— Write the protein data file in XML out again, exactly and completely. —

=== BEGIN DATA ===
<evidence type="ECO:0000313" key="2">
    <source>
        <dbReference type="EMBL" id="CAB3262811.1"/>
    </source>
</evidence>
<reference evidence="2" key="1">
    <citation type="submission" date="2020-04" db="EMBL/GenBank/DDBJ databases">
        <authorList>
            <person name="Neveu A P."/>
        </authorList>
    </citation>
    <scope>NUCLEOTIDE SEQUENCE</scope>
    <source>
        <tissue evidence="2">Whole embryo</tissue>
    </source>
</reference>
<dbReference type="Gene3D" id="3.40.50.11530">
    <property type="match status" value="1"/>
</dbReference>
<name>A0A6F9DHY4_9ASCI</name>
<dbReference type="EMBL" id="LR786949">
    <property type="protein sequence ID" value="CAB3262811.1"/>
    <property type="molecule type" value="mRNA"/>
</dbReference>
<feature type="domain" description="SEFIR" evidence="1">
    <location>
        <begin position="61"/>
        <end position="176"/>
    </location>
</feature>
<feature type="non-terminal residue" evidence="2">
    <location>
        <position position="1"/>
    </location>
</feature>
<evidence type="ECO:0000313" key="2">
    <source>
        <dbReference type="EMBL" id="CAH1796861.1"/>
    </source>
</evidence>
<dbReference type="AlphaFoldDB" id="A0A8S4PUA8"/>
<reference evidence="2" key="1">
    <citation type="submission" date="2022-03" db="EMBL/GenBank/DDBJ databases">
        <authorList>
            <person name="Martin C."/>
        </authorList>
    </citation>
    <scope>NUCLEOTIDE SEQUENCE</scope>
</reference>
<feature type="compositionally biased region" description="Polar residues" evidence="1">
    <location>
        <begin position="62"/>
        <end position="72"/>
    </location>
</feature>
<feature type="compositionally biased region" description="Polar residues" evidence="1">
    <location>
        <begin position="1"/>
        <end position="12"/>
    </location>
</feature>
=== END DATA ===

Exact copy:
<evidence type="ECO:0000313" key="2">
    <source>
        <dbReference type="EMBL" id="CAB3262811.1"/>
    </source>
</evidence>
<reference evidence="2" key="1">
    <citation type="submission" date="2020-04" db="EMBL/GenBank/DDBJ databases">
        <authorList>
            <person name="Neveu A P."/>
        </authorList>
    </citation>
    <scope>NUCLEOTIDE SEQUENCE</scope>
    <source>
        <tissue evidence="2">Whole embryo</tissue>
    </source>
</reference>
<dbReference type="Gene3D" id="3.40.50.11530">
    <property type="match status" value="1"/>
</dbReference>
<name>A0A6F9DHY4_9ASCI</name>
<dbReference type="EMBL" id="LR786949">
    <property type="protein sequence ID" value="CAB3262811.1"/>
    <property type="molecule type" value="mRNA"/>
</dbReference>
<feature type="domain" description="SEFIR" evidence="1">
    <location>
        <begin position="61"/>
        <end position="176"/>
    </location>
</feature>
<feature type="non-terminal residue" evidence="2">
    <location>
        <position position="1"/>
    </location>
</feature>
<evidence type="ECO:0000313" key="2">
    <source>
        <dbReference type="EMBL" id="CAH1796861.1"/>
    </source>
</evidence>
<dbReference type="AlphaFoldDB" id="A0A8S4PUA8"/>
<reference evidence="2" key="1">
    <citation type="submission" date="2022-03" db="EMBL/GenBank/DDBJ databases">
        <authorList>
            <person name="Martin C."/>
        </authorList>
    </citation>
    <scope>NUCLEOTIDE SEQUENCE</scope>
</reference>
<feature type="compositionally biased region" description="Polar residues" evidence="1">
    <location>
        <begin position="62"/>
        <end position="72"/>
    </location>
</feature>
<feature type="compositionally biased region" description="Polar residues" evidence="1">
    <location>
        <begin position="1"/>
        <end position="12"/>
    </location>
</feature>